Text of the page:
Workers Memorial Day: Remembering Those Lost to Occupational Asbestos Exposure

worker holding american flag

As a firm that’s fought for countless families who have lost loved ones to occupational asbestos exposure, SWMW Law is proud to recognize Workers Memorial Day.

Observed on the same day the Occupational Safety and Health Act went into effect in 1971 – April 28th – Workers Memorial Day was established to remember workers who died on the job or suffered exposures to work-related hazards that led to their deaths. Not only does this day of remembrance serve to honor the millions of workers who have died while at work, it’s also an opportunity to advocate for safer workplaces for all, especially those who have been injured, disabled, or made sick while on the job.

According to the American Federation of Labor and Congress of Industrial Organizations (AFL-CIO), since the passage of the Occupational Safety and Health Act, 647,000 workers’ lives have been saved. But the Bureau of Labor Statistics shows that unsafe workplaces were still the cause of 2.6 million injuries and illnesses in 2021, over 5,000 workplace fatalities, and an alarming increase in repository illnesses across all industries.

Today, we remember the millions of men and women who have died from occupational hazards, like asbestos exposure, and raise awareness about the need to continue the fight for the many others who still face hazardous working conditions and asbestos-related hazards that put their lives at risk.

The Legacy of Asbestos in the Workplace

The legacy of asbestos is one inextricably linked to the workplace and devastating consequences for millions of working men and women. That’s because asbestos was used in truly staggering quantities for much of the 20th century and posed the greatest risks to workers.

As the statistics show:

  • Occupational asbestos exposure is the leading cause of work-related death in the industrialized world and the single greatest risk factor for mesothelioma.
  • Between 1940 and 1979, an estimated 27 million American workers were exposed to asbestos on the job, putting them at risk for mesothelioma and other asbestos diseases.

Once hailed as a “miracle mineral,” asbestos was favored in a variety of industries, applications, and products because it was resistant to heat, fire, and chemicals. It was used in nearly every home and structure built before the 1980s and present throughout worksites in various building products, machinery, and equipment.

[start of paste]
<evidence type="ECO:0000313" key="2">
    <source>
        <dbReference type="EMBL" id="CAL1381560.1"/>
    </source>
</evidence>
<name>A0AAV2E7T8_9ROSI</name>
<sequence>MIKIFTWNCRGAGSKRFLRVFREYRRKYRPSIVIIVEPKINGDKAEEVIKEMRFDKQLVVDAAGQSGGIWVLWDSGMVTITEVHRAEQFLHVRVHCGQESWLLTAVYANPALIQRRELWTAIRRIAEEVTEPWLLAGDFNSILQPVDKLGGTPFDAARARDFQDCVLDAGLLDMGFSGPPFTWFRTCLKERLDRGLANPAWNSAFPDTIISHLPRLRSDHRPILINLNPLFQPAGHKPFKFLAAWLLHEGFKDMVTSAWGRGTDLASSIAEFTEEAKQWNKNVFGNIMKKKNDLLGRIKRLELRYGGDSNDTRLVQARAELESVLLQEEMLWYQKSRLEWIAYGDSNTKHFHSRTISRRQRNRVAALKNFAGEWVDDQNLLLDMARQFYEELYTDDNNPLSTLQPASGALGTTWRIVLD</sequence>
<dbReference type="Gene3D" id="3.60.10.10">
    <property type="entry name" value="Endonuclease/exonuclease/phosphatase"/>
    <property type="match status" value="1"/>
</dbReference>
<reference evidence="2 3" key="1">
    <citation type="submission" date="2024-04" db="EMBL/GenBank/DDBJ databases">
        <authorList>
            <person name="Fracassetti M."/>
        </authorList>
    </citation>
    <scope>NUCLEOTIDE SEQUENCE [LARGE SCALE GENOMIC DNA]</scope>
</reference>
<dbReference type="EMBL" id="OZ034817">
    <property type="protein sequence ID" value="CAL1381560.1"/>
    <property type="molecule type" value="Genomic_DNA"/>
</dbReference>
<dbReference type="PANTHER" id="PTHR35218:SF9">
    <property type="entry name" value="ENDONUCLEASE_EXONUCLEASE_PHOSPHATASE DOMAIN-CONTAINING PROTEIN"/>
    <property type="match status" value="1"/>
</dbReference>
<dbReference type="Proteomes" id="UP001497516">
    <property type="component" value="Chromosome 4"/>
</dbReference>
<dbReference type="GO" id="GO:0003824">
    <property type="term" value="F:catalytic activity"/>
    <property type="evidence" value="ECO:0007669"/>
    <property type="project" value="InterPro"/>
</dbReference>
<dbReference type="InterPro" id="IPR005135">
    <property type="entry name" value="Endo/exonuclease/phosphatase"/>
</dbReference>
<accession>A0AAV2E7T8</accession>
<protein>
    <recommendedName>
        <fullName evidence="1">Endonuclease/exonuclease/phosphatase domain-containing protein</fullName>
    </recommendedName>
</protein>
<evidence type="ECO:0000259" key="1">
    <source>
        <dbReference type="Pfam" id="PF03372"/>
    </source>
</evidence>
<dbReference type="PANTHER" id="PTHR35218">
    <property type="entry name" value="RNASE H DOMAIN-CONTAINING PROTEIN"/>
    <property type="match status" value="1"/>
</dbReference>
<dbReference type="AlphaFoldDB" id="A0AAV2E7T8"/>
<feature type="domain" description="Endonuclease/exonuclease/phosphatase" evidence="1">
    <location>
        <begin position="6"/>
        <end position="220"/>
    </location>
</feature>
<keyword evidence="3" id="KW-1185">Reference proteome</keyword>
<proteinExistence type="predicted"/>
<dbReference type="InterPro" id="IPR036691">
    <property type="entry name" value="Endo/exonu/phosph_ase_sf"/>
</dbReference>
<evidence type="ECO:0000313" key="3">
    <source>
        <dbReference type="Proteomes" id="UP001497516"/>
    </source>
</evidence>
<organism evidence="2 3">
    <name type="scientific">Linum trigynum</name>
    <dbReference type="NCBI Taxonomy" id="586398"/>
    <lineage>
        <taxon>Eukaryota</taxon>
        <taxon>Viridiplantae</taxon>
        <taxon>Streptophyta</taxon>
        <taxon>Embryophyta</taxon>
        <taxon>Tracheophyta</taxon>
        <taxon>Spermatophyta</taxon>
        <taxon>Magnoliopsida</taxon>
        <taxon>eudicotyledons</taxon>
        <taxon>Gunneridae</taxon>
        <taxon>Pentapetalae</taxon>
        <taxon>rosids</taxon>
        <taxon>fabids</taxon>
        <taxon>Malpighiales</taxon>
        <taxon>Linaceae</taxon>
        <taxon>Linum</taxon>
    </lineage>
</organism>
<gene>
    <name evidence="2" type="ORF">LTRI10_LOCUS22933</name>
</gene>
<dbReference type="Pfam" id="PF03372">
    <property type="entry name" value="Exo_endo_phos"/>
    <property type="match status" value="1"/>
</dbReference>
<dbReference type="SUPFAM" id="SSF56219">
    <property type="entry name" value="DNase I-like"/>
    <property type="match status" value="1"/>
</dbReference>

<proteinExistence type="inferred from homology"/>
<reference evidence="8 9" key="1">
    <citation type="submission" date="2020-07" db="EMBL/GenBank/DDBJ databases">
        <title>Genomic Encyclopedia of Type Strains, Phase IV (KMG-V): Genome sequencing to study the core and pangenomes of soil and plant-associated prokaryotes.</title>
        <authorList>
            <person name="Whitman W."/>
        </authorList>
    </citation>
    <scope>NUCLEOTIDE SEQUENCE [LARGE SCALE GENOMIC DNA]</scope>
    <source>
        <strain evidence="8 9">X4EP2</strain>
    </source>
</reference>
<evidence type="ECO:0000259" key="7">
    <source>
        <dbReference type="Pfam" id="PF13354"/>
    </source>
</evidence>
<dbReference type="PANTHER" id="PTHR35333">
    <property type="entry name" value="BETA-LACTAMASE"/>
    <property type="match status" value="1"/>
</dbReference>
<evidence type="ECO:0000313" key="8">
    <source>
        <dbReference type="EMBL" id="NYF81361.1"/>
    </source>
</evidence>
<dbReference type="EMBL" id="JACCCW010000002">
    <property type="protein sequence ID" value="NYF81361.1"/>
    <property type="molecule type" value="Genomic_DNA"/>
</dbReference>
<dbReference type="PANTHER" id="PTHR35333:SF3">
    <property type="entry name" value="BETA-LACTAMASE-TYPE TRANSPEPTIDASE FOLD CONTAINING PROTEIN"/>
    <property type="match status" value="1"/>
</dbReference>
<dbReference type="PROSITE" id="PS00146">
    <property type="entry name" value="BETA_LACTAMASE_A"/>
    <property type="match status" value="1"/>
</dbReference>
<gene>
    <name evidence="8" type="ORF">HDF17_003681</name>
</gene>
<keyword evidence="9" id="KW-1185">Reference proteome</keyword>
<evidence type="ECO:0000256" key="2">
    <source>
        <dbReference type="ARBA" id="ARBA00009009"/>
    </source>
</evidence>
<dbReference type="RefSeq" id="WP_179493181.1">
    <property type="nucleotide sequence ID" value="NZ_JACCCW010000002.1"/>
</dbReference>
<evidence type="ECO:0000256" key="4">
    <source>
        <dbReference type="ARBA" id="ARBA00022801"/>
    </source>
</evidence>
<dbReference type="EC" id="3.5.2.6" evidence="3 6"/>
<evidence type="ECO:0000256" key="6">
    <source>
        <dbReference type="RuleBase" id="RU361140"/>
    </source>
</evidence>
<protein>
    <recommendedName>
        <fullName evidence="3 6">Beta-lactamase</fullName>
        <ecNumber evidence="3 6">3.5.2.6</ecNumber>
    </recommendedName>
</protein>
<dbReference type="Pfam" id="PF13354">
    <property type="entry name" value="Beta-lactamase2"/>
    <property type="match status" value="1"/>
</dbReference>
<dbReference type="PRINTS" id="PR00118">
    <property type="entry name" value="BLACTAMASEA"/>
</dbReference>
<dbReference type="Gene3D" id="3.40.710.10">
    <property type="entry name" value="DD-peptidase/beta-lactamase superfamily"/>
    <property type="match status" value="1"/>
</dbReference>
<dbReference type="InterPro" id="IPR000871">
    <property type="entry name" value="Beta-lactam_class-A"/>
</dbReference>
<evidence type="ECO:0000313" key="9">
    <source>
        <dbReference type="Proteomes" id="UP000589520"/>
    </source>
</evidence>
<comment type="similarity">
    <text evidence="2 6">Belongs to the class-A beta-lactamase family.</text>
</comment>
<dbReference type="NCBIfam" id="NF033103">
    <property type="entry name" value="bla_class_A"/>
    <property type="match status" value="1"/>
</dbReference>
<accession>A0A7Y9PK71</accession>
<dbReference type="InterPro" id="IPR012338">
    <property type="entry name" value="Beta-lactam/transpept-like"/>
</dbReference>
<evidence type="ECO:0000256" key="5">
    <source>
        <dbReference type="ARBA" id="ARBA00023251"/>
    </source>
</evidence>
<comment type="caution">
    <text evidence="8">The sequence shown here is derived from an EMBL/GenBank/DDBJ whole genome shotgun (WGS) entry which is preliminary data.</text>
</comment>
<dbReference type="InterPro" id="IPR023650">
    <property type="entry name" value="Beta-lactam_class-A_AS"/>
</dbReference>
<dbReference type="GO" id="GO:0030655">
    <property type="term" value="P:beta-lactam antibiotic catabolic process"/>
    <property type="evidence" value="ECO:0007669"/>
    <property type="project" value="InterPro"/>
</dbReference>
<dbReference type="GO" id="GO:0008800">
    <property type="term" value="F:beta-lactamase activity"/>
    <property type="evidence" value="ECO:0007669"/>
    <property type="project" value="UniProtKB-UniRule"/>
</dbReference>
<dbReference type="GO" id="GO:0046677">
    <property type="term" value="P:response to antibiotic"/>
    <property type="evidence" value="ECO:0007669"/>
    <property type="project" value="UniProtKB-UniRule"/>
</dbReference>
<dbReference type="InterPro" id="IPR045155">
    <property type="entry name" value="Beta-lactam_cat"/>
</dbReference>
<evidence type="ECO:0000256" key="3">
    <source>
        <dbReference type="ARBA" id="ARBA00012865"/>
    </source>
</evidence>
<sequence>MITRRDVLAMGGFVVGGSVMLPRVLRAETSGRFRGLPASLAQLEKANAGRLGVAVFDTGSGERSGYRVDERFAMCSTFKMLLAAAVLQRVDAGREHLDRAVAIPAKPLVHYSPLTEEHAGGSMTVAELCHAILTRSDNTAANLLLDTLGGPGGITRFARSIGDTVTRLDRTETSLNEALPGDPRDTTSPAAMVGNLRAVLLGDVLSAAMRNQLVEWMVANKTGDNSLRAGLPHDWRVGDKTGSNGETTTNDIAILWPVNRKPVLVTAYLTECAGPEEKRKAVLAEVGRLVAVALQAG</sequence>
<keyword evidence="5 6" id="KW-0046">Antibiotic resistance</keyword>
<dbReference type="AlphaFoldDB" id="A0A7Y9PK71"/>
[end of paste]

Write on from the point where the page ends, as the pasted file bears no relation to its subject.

Unfortunately, workers have faced the brunt of health consequences caused by asbestos’ widespread use, which include devastating diseases like mesothelioma and lung cancer. This is particularly true of workers in at-risk occupations, which include professions in industries that heavily relied on asbestos to build, maintain, and operate essential systems and machinery, and many different trades that worked with asbestos-containing materials.

Historically, some of the most at-risk occupations for asbestos exposure have included:

Workers who directly handled asbestos – and especially workers who cut, sawed, sanded, repaired, or otherwise disturbed asbestos-containing materials– faced the most significant exposure risks, as these activities are most likely to result in the dispersal of harmful asbestos fibers into the air that can be inhaled or ingested.

Sadly, even those who were not in at-risk occupations faced exposure risks. For example:

  • Studies have documented exposure risks and mesothelioma diagnoses among clerks, receptionists, and other similar workers in facilities that contained asbestos or used processes that released large quantities of asbestos fibers into the air. One study, for instance, found that measurable quantities of asbestos fibers could be found as far as 75 feet away from sites where auto mechanics would blow out brake dust from wheel wells and brake components.
  • Numerous military service members who served in the U.S. armed forces during peak years of asbestos use were exposed to asbestos in the course of their service. As a result, veterans comprise nearly a third of all mesothelioma claims filed each year. And while all branches used and relied on asbestos, none used more than the U.S. Navy.
  • Research has shown that secondary asbestos exposure – which occurs when family and household members are exposed to asbestos brought into the home by an asbestos-exposed worker – is the leading cause of mesothelioma among women.

Occupational Asbestos Exposure Risks Today

Despite significant regulations and restrictions, millions of workers continue to face health risks posed by occupational asbestos exposure. These include:

  • Workers exposed decades ago. Mesothelioma has a latency period of 20 to 50 years, which means that workers are typically diagnosed with this devastating disease decades after being exposed. As such, workers who were exposed to asbestos at times when it was heavily used and as it was being phased out at the end of the 20th century comprise a large portion of the 39,000 new mesothelioma diagnoses made every year in the U.S.